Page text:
Gary “Hoov” Hoover, a prolific scholar and nationally renowned economist in the study of economic policy and its impact on wealth and income inequality became the director of Tulane University’s Murphy Institute and full professor in economics on Jan. 1, 2021. His research focuses on the intersection of economics, race and public policy.
In April 2021, Hoover was among a group of 40 Nobel Prize laureates and global innovators selected for the inaugural Nobel Prize Summit.
Hoover came to Tulane from the University of Oklahoma, where he has served as the department chair of economics since 2015. In 2017, he was appointed a President's Associates Presidential Professorship. This prestigious group was established to recognize those faculty members who excel in all of their professional activities and relate those activities to the students they teach and mentor.
Before Oklahoma, Hoover spent 16 years teaching at the University of Alabama from 1998-2014, where he was the William White McDonald Family Distinguished Faculty Fellow and the James I. Harrison Family Endowed Teaching Excellence Faculty Fellow from 2002-2004. He served as the assistant dean for faculty and graduate student development in the Culverhouse College of Business Administration from 2005-2014.
Hoover is a member, and co-chair, of the American Economics Association’s Committee on the Status of Minority Groups in the Economics Profession. This group was established in 1968 to increase the representation of minorities in the economics profession, primarily by broadening opportunities for the training of underrepresented minorities.
Hoover is the current and founding editor of the Journal of Economics, Race and Policy, which examines the intersection of local and global issues concerning economic conditions, race, ethnicity and gender, and policy prescriptions that address economic disparities. He served as the vice president of the Southern Economic Association from 2018-2020. He has been a fellow at CESifo Group Munich since 2010 and is a member of the Western Economic Association and American Economic Association.
Hoover’s papers have been published in the American Economic Review P&P, Journal of Economic Perspectives, Public Choice, Journal of Economic Literature, International Tax and Public Finance, Journal of Conflict Resolution and the European Journal of Political Economy.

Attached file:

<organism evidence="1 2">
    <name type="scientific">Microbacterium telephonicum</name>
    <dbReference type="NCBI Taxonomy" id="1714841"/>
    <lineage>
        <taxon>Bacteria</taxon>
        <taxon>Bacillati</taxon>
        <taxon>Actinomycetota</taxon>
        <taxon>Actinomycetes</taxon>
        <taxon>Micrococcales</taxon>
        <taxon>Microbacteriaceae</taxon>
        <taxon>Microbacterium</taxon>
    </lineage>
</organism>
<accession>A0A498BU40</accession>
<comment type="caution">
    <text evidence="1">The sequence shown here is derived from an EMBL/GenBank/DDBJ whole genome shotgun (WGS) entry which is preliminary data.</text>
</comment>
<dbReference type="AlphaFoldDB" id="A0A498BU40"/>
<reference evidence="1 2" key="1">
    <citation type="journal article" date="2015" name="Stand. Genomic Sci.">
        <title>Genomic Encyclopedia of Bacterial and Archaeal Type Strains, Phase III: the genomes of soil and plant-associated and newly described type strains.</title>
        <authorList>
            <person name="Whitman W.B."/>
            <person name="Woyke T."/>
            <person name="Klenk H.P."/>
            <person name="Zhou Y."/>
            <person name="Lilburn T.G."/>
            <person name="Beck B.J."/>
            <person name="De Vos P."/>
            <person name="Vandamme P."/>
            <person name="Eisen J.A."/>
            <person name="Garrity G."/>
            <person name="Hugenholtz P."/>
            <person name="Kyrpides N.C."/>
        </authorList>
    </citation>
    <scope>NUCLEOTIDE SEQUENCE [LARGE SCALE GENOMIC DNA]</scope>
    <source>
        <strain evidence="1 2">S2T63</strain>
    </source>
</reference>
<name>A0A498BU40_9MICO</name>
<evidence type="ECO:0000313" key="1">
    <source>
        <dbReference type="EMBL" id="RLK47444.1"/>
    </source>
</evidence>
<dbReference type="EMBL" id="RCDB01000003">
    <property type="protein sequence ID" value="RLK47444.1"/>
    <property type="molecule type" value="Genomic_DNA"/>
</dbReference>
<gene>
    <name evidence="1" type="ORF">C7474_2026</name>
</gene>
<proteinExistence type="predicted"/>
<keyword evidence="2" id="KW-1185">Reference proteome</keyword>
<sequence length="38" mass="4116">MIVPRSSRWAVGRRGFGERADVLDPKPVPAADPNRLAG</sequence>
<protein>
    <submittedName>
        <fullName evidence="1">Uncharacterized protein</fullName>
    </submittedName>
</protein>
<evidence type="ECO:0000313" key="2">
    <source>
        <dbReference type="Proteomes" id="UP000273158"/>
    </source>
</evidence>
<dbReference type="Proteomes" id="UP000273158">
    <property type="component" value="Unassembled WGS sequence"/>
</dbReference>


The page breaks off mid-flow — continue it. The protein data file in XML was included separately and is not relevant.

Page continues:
Areas of Expertise (4)
Ethics in Economics
Policy Analysis of Income Distribution/Poverty
Public Finance and Budgeting
Washington University in St. Louis: Doctor of Philosophy, Economics 1998
Washington University in St. Louis: Master's Degree, Economics 1995
University of Wisconsin-Milwaukee: Bachelor of Arts, Economics 1993
Media Appearances (6)
Lawmakers to discuss broad tax reforms including eliminating income tax in preparation of next year’s legislative session
WVUE-Fox 8 tv
“There’s a lot that would have to go into totally rewriting the tax structure,” said Gary Hoover, an economics professor at Tulane University.
The Federal Reserve is unwinding its bond-buying program. Will that help deflate the inflation balloon?
Then, consumers and businesses buy less, the economy cools and inflation falls. A hike in mortgage rates, for example, ripples beyond the real estate market, said Tulane University economist Gary Hoover.
It’s not officially a recession until this Cambridge-based group says so, and making that call is a little like ‘Fight Club’
Boston Globe online
Not only has NBER faced criticism for the amount of time it takes to make a decision, but also for the lack of diversity among the committee members making the call. The panel has two women members, but for much of its history it was all male. And it has never had a member who wasn’t white. That makeup could affect the recession decisions, said Gary Hoover, co-chair of the American Economic Association’s Committee on the Status of Minority Groups in the Economics Profession.
Can the Federal Reserve squeeze out inflation without squashing growth?
This is what’s referred to as “bringing the economy in for a ‘soft landing.’” And it’s necessary because the economy is flying too high and hot. The problem starts with us, said Tulane University economist Gary Hoover.
Fed and Treasury chart path back to “full employment”
And it’ll be hardest for low-wage workers of color to get back to pre-pandemic employment levels, said economist Gary Hoover at Tulane University. “Even at its very best, Black unemployment was twice that of white unemployment. The response of Blacks to a shock like this takes longer and goes deeper.”
Why Are Economics Departments Failing to Recruit Black Economists?
Diverse Issues in Higher Education online
When textbooks highlight a scholar in the field, that economist is usually “an old White guy,” Hoover says. “He might even be a dead, old White guy. You’ve got to show these folks there’s a place for them in this profession.”